Which came first, the chicken or the egg? Several years ago, nickel prices shot through the roof, on the back of strong stainless demand. Creative engineers the world over reviewed their company’s requirements to find any alternative to high priced nickel. Yet despite the plethora of stainless types available in the market (the Welding Journal describes these in detail here), most of the alloying elements, nickel, molybdenum and ferrochrome enjoyed big price increases.
But that was then and this is now. Stainless demand, like every other metal, faces significant declines in demand. But unlike it’s brother carbon steel, the stainless market started softening earlier last year, prior to the Beijing Olympic Games. The infamous demand-will-pick-up due to “restocking after the Olympic Games,” never really happened. And it’s unlikely that it will happen much before the end of this year as companies face the triple whammy of sluggish demand, lack of credit and poor cash flow. So though some are calling for this “re-stocking” by the end of the year how much remains to be seen.
What is noteworthy is how quickly the ferrous producers have cut production to shore up the price as quickly as possible. Whereas the same can not be said of the non-ferrous producers as we have discussed previously. This raises an interesting point with regard to stainless. On the one hand, large stainless producers such as Allegheny Technologies and AK Steel have both furloughed and laid off workers to shutter capacity, similar to what the big steel producers have done such as ArcelorMittal. On the other hand, metals such as aluminum and nickel “were expected to lag in a recovery because of high and rising stocks,” according to this Guardian article. We recently posted our predictions on nickel. You can read them here. Though aluminum is irrelevant in terms of stainless, the excess supply of nickel and the lack of massive production cuts are continuing to drive the price of nickel down. Nickel, in turn, will continue to drag down the price of stainless.
Ferrochrome producers have [smartly] cut production by half but that’s unlikely to shore up the price of ferrochrome. Stainless demand and “de-stocking” will have to work their way through the system before ferrochrome prices recover anytime soon. We wrote about this back in August of last year. The price back then, in comparison, looked absurd at nearly $3/lb compared to today’s price in the mid $.40’s/lb.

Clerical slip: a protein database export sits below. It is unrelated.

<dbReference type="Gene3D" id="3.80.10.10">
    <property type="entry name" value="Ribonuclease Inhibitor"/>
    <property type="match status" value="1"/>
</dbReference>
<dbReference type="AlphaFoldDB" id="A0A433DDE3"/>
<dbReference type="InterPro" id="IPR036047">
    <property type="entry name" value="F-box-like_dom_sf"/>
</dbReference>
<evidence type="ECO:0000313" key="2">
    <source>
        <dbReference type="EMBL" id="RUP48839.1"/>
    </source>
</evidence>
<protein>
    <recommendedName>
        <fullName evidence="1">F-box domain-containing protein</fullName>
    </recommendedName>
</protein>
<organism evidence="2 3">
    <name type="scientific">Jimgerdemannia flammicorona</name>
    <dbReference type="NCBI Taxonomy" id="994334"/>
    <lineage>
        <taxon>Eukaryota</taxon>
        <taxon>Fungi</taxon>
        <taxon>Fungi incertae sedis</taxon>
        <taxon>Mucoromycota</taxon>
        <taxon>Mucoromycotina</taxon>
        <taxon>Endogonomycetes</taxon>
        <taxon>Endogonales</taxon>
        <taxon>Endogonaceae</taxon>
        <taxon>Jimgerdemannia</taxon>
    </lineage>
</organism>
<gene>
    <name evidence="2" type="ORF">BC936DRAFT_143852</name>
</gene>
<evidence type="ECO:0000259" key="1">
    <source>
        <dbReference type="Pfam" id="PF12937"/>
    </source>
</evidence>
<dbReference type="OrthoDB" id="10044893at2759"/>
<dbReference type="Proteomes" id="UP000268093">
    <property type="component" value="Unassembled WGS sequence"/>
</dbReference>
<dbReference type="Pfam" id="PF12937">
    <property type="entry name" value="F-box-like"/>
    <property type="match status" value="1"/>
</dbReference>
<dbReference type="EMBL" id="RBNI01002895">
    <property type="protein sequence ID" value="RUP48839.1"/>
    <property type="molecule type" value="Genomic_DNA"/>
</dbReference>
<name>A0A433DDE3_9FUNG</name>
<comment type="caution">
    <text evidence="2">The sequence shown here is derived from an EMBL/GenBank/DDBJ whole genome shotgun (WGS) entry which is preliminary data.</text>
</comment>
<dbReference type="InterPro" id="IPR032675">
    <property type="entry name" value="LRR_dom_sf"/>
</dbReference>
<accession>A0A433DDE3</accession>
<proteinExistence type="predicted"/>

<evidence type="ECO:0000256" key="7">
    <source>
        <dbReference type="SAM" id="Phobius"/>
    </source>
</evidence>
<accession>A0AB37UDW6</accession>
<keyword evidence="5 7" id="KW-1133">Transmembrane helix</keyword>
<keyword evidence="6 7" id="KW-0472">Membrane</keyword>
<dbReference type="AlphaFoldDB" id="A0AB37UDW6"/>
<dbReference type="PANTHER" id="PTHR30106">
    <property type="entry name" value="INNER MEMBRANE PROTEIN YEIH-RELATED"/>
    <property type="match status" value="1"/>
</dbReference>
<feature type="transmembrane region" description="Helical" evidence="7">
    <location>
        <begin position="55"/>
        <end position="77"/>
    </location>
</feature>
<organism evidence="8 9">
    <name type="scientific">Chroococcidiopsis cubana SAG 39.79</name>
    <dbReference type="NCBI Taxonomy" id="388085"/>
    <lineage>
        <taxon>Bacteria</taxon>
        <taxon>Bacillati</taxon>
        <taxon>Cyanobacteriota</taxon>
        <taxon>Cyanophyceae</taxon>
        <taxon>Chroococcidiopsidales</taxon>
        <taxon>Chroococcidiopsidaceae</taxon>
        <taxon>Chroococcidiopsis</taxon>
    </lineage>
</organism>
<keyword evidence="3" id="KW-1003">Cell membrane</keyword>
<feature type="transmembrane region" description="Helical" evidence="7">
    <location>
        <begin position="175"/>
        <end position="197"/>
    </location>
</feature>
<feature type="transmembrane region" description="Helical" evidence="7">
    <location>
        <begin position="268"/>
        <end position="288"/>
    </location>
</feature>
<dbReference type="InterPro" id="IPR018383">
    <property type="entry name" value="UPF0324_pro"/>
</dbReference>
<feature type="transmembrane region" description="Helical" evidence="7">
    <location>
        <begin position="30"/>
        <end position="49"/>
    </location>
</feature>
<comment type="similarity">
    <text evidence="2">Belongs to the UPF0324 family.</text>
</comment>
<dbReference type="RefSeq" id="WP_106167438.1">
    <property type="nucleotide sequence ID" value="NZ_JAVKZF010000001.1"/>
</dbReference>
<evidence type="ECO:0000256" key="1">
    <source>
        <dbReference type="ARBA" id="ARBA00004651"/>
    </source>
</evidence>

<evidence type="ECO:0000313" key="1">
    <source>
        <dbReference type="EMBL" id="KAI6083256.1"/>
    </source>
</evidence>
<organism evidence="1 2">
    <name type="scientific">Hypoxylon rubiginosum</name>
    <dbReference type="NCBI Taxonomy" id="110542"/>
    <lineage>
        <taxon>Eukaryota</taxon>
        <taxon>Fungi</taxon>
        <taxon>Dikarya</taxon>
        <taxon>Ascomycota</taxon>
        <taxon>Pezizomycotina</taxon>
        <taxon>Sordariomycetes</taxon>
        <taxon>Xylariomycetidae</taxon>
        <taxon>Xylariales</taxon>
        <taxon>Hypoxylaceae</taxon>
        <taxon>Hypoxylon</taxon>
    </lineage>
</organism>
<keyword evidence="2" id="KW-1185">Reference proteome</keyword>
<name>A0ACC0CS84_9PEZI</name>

Molybdenum has behaved rather similarly to ferrochrome (as opposed to nickel) in that supply has been curtailed and several new projects have been put on hold in an attempt to better match supply with declining demand. But unlike ferrochrome, with 70% of its demand used in stainless, only one third of molybdenum supply is used in stainless. The balance is used in general steel-making, such as tool steels and high temperature alloy steels. So molybdenum pricing may actually take its pricing cues more from steel whereas nickel and ferrochrome will receive the majority of its pricing cues from overall stainless demand. In other words, we might expect molybdenum prices to increase before both nickel and ferrochrome.
All of this has resulted in a steep drop-off in stainless pricing. And the pricing is below forecasts from December. Purchasing.com reported a forecasted surcharge of $.70/lb for January and $.62/lb for February but our own MetalMiner IndX(SM) is reporting surcharges of $.40/lb and $.41/lb for 304, depending on the producer. However, surcharges may start to move up to the low $.50’s per pound. Regardless, if the average price of stainless for 2007 was $2.44, the average price in 2009 will likely not even hit a quarter of that average price. It’s about 0.70/lb ex distributor now before surcharges are added, ex mill it is probably one quarter of 2007’s average (before surcharges). Our call? Stainless will go steady to lower through Q3 of 2009. Only if demand picks up in the fourth quarter will we see any price appreciation.
–Lisa Reisman & Stuart Burns